The standing lioness was either very pregnant or had just eaten a huge meal or both. She tried to lie down and relax but could not settle down.

I realised that there was no way that the cheetah with the cubs would risk staying in the same area. She has most certainly moved off somewhere where her cubs would be safe from lions. In the wild predators do not accept competition from anyone and would try to kill other predators on sight.
I sat and watched them lazing around for a good half hour. By this time another car had arrived and I left to give them a good vantage point.
I must admit that I find it rather difficult to get enthusiastic about buffalo. To me they are too much like cattle on the farm to get excited by them. They even sound like cattle.

Rutting season has arrived and all the male impalas have gathered their harems together. They are very protective of them and will chase any males that dare to come close.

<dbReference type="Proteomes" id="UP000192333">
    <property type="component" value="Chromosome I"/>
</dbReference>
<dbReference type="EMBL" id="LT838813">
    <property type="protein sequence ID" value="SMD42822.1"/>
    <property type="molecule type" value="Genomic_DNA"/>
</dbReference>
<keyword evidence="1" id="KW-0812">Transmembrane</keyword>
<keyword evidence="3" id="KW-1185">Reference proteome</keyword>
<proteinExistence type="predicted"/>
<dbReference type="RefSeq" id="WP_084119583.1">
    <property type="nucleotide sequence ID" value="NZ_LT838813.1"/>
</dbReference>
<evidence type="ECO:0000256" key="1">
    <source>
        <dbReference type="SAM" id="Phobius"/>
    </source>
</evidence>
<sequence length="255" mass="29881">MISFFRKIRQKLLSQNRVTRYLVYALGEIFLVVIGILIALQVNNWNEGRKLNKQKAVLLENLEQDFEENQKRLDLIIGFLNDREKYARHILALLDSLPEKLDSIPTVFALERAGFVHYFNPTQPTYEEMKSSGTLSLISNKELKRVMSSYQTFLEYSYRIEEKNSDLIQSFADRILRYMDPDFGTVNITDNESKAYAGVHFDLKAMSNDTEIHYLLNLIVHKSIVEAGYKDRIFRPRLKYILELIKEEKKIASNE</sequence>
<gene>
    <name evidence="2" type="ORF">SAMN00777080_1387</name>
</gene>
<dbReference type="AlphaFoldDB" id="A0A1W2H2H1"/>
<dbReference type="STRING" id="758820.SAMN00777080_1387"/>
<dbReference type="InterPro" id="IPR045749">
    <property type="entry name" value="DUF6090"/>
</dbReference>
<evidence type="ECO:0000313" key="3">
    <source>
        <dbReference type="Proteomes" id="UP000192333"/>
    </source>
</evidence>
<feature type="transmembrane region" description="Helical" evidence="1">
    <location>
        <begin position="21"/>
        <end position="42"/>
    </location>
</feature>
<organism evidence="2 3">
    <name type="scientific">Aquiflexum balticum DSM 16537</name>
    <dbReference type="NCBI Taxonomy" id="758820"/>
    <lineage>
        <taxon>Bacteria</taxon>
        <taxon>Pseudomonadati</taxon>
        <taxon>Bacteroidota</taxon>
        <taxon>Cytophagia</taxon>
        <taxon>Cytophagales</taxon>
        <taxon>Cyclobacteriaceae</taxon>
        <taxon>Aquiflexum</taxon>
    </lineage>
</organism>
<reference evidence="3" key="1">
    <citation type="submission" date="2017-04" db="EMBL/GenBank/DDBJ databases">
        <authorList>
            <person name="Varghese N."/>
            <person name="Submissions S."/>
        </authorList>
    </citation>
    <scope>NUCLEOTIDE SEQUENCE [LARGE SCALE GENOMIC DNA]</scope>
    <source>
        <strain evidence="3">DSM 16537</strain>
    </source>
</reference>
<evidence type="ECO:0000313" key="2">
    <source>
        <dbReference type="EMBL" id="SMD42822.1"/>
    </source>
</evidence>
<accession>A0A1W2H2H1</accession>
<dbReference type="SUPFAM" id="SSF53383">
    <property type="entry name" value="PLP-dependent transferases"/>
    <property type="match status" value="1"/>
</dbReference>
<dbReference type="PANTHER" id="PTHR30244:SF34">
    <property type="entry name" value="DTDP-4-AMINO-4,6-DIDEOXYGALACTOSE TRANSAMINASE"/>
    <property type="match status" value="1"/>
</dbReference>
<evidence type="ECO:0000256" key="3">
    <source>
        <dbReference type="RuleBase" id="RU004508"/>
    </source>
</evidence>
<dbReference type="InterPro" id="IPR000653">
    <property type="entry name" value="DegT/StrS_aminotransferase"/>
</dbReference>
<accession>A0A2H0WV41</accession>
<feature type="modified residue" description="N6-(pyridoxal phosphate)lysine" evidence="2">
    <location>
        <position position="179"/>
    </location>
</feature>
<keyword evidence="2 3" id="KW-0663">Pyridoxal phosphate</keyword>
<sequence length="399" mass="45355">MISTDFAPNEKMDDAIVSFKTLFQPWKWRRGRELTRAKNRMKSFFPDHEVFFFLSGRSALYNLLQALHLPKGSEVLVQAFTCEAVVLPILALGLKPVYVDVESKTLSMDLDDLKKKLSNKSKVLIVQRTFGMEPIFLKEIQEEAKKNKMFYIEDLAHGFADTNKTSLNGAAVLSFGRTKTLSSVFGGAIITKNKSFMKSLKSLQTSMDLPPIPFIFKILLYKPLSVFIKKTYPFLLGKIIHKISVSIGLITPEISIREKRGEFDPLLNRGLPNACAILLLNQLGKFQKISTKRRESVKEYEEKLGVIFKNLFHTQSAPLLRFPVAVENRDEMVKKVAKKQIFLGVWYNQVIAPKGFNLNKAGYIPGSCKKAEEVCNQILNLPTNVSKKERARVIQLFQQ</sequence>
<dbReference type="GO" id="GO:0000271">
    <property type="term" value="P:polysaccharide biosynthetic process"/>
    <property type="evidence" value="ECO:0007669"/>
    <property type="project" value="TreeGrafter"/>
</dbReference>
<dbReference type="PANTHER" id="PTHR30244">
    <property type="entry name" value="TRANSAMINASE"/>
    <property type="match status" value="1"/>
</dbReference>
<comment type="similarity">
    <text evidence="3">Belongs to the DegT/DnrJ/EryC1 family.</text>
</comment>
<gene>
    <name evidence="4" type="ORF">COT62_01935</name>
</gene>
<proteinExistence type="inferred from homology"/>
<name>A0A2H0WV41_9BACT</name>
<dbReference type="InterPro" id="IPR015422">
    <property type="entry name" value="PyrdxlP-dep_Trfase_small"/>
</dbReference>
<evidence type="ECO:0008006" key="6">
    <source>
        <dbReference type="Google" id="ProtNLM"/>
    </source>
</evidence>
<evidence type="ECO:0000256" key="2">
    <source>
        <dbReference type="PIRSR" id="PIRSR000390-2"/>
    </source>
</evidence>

The ever present warthogs.

By this time it was quite late in the day and I had seen no elephant. All the signs and tracks were there, but no ellies. Mountains of poop and lots of devastation but no elephants. Elephants can be very destructive but this is part of grazing management. Savannah will turn into bush if the elephants did not help control the trees.
Wildebeest and impalas often hang around together for protection.
Such a beautiful face.


The last part of my day was going along the Lower Mangangeni road. And there in the middle of the road was this old gentleman.
There are a number of game reserves in Zululand that houses an abundance of different ecosystems and biomes. We are truly privileged to have access to all this so close at hand.